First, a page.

NEW YORK — Researchers are drawing attention to a rise in poisonings in children involving the sleep aid melatonin – including a big jump during the pandemic.
Last year, US poison control centers received more than 52,000 calls about children consuming worrying amounts of dietary supplements, a six-fold increase from about a decade earlier. Most of these calls are from young children who have accidentally stepped into bottles of melatonin, some of which come in the form of children’s gummies.
Parents can think of melatonin as the equivalent of a vitamin and leave it on a bedside table, said Dr. Karima Lelak, an emergency physician at Michigan Children’s Hospital and lead author of the study published Thursday by the Centers for Disease Control and Prevention. “But it really is a drug that has the potential to cause harm and should be put away in the medicine cabinet,” Lelak said.
WHAT IS MELATONIN?
Melatonin is a hormone that helps control the body’s sleep cycle. It has become a popular over-the-counter sleep aid, with sales increasing 150% between 2016 and 2020, the authors said.
In the United States, melatonin is sold in supplement form, not regulated as a drug. Because melatonin is unregulated, the United States Food and Drug Administration has no control over the purity of ingredients or the accuracy of dosage claims.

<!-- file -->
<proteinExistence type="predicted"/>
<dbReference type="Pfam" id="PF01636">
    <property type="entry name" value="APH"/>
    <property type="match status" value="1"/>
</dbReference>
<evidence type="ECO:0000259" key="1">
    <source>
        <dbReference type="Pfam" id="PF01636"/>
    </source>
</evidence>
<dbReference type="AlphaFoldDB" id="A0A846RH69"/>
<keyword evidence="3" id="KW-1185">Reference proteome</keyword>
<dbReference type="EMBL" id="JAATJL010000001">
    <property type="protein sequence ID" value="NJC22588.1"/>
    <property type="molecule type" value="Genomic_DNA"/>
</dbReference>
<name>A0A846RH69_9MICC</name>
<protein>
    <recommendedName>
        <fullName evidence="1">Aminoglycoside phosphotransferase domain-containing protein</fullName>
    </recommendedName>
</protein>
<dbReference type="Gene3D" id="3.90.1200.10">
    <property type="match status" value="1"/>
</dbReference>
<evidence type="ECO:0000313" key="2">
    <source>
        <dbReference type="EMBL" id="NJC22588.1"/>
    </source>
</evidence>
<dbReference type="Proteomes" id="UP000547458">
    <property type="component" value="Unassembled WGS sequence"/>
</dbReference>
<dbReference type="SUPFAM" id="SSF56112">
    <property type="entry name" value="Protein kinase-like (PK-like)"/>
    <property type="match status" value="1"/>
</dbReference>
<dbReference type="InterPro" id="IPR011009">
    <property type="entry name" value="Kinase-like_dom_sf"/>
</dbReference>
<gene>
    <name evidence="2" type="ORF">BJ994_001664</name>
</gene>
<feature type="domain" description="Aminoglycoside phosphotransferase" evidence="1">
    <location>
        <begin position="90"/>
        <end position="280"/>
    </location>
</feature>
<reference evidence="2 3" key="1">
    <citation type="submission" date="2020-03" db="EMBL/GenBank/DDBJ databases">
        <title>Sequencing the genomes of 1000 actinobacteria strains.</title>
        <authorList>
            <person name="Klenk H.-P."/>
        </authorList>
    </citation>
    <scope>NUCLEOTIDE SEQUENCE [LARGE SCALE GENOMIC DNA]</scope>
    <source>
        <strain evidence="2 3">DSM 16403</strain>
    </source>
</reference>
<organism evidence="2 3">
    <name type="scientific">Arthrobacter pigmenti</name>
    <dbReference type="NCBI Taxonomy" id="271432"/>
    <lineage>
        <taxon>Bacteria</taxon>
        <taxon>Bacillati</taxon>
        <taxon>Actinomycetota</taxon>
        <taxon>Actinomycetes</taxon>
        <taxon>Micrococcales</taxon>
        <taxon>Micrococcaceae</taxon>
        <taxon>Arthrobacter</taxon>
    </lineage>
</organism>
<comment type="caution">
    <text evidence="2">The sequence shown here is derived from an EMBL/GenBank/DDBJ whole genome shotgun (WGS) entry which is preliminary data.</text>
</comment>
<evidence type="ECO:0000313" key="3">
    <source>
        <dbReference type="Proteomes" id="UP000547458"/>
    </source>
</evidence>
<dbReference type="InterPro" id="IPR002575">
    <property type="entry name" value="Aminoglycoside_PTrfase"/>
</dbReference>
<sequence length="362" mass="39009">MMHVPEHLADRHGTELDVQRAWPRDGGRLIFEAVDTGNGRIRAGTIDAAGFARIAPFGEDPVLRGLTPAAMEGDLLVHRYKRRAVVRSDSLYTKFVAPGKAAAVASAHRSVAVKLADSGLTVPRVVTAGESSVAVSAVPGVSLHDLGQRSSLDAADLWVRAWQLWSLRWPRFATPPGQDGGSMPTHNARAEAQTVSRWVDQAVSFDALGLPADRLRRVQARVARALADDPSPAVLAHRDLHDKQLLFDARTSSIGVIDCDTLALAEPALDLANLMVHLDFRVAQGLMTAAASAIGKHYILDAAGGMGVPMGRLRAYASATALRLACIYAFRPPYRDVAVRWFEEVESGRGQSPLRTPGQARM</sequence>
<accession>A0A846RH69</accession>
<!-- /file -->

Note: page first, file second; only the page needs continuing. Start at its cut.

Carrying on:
Other researchers have found that what’s on the label may not match what’s actually in the bottle, and some countries have banned the sale of melatonin over the counter.
HOW ARE MELATONIN OVERDOSAGES TREATED?
According to experts, many people can tolerate even relatively high doses of melatonin without significant harm. But there is no antidote for overdose. In cases where a child accidentally ingests melatonin, experts often ask a trusted adult to monitor them at home.
But slow breathing or other worrying signs can mean a child needs to be taken to hospital.
WHAT DID THE RESEARCHERS FIND?
Lelak and his colleagues looked at reports to poison control centers from 2012 to 2021, counting more than 260,000 calls about children taking too much melatonin. They accounted for 0.6% of all poison calls in 2012 and around 5% in 2021.
In about 83% of these calls, the children had no symptoms. But other children endured vomiting, had impaired breathing or showed other symptoms. Over the 10 years studied, more than 4,000 children were hospitalized, five had to be put on machines to help them breathe and two – both under the age of 2 – died.
Most of the hospitalized children were teenagers, and many of them are believed to have attempted suicide.
WHAT HAPPENED DURING THE PANDEMIC?
Reported melatonin poisonings have been increasing for at least a decade, but the largest increases occurred after the COVID-19 pandemic hit the United States in 2020. Between 2019 and 2020, the number increased by 38 %.
There could be several reasons, Lelak said. Due to lockdowns and virtual learning, more children were home all day, which meant there were more opportunities for children to access melatonin. Additionally, the pandemic has caused sleep-disrupting stress and anxiety that may have caused more families to consider melatonin.
“Kids were upset to be home, teenagers were closed off to their friends. And on top of all that, everyone stares at screens for hours and hours a day,” Lelak said.
The Associated Press Health & Science Department is supported by the Department of Science Education at the Howard Hughes Medical Institute. The AP is solely responsible for all content.